Mar 14 2009

Morgenrot by Jeff Desom

Published by at 02:27 under Industry

source: http://www.promonews.tv/ 

Hauskchka is Volker Bertelmann, an experimental pianist from Dusseldorf who creates new sounds from manipulating the complex inner workings of his instrument.

Jeff Desom is a young Luxembourgish filmmaker whose film The Plot Spoiler won best short at Filmprais 2007. Bloksky, his graduation film from Bournemouth Arts Institute (same year) features Hauskcha – in person and his music – which led to this lovely, dreamlike new video for the track Morgenrot from his new album Ferndorf.
Taken from sepia images of early 20th century New York, it is graphically similar to Olivier Groulx and Tracy Maurice’s video with Arcade Fire’s Black Mirror – particularly as it begins at sea. But it has an enduring motif all its own, with more contemporary echoes.

Jeff Desom on making the video for Hauschka’s Morgenrot

“The idea came to me during the late editing stages of Bloksky, the short film for which Hauschka did the acting and wrote the soundtrack.

“It’s about a composer who’s plagued by a writer’s block that physically manifests itself as a bone growing from his skull. For some reason I thought that the image of a burning piano dropping off a building could have served as a recurring dream of this character. Similar to the dream sequences in Elephant Man if you wish.

“I rendered a very short clip in the style of D.A. Pennebaker’s Daybreak Express and sent it to Hauschka. By then his music had been deeply engraved into the footage. It turned out he liked it very much and wanted me to make a video from it for Morgenrot.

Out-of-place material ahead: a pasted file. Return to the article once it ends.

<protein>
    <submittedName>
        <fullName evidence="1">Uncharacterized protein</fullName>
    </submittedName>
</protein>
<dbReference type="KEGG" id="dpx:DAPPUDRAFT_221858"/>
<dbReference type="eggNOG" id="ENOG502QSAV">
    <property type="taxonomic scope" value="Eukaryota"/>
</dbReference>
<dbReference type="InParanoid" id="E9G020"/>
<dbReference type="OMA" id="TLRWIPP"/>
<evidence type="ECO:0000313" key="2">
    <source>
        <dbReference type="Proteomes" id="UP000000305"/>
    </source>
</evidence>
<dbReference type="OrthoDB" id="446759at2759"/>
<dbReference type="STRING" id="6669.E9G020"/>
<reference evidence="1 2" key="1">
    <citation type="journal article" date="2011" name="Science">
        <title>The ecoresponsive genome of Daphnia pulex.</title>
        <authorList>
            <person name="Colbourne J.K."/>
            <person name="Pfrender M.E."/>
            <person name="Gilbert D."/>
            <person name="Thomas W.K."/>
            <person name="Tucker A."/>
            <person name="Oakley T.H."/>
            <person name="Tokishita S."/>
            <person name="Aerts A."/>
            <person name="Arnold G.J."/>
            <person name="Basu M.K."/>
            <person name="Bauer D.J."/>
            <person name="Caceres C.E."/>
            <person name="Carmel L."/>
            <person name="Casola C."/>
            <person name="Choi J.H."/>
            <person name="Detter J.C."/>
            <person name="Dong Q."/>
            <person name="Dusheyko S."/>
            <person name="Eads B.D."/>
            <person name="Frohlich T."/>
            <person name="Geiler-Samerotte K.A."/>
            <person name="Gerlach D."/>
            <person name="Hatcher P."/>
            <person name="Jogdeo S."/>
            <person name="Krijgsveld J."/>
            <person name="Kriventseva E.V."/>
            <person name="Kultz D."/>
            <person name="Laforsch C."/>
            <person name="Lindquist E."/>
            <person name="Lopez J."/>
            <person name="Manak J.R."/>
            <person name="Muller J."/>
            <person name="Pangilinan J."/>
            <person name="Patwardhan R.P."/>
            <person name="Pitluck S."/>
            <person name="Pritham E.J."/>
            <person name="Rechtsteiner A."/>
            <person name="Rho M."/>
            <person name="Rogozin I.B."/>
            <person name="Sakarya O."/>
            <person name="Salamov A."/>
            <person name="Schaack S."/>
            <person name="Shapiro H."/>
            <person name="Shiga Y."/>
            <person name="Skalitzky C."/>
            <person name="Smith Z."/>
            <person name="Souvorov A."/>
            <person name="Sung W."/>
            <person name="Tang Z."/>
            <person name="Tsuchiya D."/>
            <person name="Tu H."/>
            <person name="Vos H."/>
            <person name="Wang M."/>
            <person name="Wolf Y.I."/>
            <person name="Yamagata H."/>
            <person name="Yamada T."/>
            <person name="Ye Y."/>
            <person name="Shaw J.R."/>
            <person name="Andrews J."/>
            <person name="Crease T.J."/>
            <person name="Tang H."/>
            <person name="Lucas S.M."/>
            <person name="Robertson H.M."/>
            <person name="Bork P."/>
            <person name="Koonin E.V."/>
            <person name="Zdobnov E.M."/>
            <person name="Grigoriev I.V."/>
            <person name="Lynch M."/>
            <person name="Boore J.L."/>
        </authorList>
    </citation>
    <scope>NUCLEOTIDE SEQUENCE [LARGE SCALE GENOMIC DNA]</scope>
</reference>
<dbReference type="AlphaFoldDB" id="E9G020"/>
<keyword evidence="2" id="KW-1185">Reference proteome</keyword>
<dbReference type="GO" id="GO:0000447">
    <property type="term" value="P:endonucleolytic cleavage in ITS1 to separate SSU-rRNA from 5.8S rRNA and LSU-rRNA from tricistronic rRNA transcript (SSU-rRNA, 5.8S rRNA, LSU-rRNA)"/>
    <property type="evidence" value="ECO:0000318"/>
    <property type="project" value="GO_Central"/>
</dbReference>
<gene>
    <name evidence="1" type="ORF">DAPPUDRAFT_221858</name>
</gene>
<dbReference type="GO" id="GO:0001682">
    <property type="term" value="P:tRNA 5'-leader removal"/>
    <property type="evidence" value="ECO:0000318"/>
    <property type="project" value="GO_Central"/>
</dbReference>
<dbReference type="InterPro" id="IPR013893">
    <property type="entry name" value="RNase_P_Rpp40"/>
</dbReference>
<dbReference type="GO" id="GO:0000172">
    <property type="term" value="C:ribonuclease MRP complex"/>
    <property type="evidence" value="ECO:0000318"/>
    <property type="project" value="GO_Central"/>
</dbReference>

“The finished animation is mostly made from early twentieth century photographs that I found while browsing through the vast collection of the U.S. Library of Congress. I also used old postcards from New York that I purchased at a flea market in Paris. Most of the time I would only zoom into a tiny portion of the picture and utilise that as my frame.

“The hardest part was to make it look as if it had been pasted together from a lost reel depicting this curious experiment where they’d lightened up a piano and thrown it off a building only to see what would happen. The kind of unnecessary crash test executed under the sole purpose of drooling over the beauty of slow motion.”
The video has been made by director Jeff Desom, an award winning London based Luxembourgian who also made the ‘Bloksky’ short film that featured Hauschka as both lead actor and soundtrack compser.
Jeff explains that “the idea for this new film came to me during the late editing stages of Bloksky, which was about a composer who’s plagued by a writer’s block that physically manifests itself as a bone growing from his skull. For some reason I thought that the image of a burning piano dropping off a building could have served as a recurring dream of this character. Similar to the dream sequences in Elephant Man, if you wish. The finished animation is mostly made from early twentieth century photographs that I found while browsing through the vast collection of the Library of Congress. I also used old post cards from New York that I purchased at a flee market in Paris. Most of the time I would only zoom into a tiny portion of the picture and utilise that as my frame.”

Hauschka’s Ferndorf can be found here 

Bloksky staring Hauschka on Youtube